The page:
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No fertilization effects on soil respiration and root respiration in northern hardwoods of New Hampshire.

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Kikang Bae
Ruth D. Yanai
Timothy J. Fahey

Soil respiration has received a great deal of attention recently because it is a major pathway of flux in the terrestrial ecosystem carbon cycle. The soil respiration can be affected by soil resource availability owing to changes in forest productivity. In our previous study which quantified pre-fertilized conditions in northern hardwood stands in Bartlett and Hubbard Brook Experimental Forests and Jeffers Brook, White Mountain National Forest, soil respiration was low in high N availability sites in northern hardwood stands of different ages in New Hampshire. To understand which mechanisms of soil respiration are affected by soil nutrient availability, we measured? soil respiration and root respiration in N, P, and N and P fertilized plots of differing ages at each site. After fertilization in 2011 and 2012, soil respiration was unchanged in most stands and root respiration was unchanged regardless of nutrients and forest age. The general lack of evidence of fertilization effects on soil respiration and root respiration supports that carbon flux in soils does not change within a couple of years after nutrient additions. Continuous measurements are needed over a long period.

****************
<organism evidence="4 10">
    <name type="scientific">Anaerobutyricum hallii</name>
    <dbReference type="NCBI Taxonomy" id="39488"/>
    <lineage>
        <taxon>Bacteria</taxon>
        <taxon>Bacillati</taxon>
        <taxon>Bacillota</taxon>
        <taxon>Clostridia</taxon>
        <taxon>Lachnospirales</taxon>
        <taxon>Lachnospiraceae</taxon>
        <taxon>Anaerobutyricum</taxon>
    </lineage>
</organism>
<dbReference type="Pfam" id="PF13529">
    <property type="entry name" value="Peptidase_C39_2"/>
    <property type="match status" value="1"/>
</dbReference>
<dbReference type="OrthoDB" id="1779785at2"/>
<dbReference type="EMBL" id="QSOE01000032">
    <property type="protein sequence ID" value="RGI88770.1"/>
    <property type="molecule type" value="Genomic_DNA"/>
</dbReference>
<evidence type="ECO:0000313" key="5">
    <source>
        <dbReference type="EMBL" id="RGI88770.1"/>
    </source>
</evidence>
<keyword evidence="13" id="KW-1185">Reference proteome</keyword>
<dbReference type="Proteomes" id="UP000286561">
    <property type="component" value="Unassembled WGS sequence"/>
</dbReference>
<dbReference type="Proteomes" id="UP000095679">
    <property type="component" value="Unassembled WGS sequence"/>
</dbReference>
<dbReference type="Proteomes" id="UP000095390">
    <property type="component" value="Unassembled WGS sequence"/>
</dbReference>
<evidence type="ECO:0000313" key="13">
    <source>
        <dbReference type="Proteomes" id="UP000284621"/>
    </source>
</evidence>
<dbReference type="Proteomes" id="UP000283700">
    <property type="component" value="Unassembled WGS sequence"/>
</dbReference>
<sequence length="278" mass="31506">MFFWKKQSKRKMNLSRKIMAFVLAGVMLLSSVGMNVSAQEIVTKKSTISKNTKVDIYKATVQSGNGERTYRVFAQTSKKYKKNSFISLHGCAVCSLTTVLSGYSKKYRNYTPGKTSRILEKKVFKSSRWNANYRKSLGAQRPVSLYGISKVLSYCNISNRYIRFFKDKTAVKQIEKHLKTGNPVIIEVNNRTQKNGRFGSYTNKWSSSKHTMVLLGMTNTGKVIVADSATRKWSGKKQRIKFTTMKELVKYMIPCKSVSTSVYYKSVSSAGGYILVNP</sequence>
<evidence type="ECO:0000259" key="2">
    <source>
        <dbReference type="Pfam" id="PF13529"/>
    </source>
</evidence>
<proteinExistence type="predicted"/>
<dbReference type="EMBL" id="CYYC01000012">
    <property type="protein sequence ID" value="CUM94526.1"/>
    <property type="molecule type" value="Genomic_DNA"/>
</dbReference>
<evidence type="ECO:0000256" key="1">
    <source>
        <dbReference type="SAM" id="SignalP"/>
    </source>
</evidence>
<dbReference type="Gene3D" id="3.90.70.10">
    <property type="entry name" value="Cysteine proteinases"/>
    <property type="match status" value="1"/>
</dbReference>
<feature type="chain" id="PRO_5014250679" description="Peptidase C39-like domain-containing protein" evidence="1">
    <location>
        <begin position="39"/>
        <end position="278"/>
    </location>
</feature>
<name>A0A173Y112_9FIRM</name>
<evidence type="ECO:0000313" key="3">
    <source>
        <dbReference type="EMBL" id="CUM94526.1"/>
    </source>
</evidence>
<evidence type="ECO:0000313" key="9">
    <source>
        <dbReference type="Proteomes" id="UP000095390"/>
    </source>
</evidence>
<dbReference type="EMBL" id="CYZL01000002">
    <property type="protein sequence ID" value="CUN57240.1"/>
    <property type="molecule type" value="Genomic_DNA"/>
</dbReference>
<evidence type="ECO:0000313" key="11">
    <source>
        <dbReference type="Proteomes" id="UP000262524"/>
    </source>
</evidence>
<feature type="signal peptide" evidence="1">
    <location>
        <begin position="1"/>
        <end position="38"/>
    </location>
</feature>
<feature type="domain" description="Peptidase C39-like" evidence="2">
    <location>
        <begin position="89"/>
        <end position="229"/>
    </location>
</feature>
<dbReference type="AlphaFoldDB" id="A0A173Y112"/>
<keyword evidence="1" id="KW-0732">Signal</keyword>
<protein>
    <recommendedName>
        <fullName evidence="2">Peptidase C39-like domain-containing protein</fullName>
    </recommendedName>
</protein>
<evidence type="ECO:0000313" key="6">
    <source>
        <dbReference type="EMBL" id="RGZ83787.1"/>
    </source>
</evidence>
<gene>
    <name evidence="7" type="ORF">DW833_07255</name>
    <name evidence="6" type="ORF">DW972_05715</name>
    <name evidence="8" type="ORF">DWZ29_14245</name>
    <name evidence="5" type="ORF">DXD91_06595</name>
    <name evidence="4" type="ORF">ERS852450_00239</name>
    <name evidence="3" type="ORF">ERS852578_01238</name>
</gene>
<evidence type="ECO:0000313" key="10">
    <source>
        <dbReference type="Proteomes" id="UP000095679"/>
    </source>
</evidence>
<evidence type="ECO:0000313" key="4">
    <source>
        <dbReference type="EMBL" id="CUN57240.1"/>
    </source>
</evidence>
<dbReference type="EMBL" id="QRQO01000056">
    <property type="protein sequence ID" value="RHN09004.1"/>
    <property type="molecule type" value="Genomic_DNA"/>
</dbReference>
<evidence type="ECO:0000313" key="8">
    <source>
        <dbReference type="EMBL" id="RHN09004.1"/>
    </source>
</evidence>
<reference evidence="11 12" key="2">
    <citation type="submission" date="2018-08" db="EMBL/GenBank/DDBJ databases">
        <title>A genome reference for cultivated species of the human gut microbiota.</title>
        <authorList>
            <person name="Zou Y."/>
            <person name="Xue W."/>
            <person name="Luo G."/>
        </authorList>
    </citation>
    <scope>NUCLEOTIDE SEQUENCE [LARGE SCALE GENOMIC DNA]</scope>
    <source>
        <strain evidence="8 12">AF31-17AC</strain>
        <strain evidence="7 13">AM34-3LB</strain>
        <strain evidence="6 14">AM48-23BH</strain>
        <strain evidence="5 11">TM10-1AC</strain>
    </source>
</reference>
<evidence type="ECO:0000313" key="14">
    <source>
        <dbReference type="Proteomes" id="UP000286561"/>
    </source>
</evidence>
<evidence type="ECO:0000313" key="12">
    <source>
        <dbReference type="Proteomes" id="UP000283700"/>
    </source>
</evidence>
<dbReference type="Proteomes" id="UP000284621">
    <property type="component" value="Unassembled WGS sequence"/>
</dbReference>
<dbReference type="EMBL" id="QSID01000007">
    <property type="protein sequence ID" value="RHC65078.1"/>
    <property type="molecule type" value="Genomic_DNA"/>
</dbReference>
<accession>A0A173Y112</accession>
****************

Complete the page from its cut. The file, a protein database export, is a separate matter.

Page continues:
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Background Photo by: Nicole Hansen - Jornada (JRN) LTER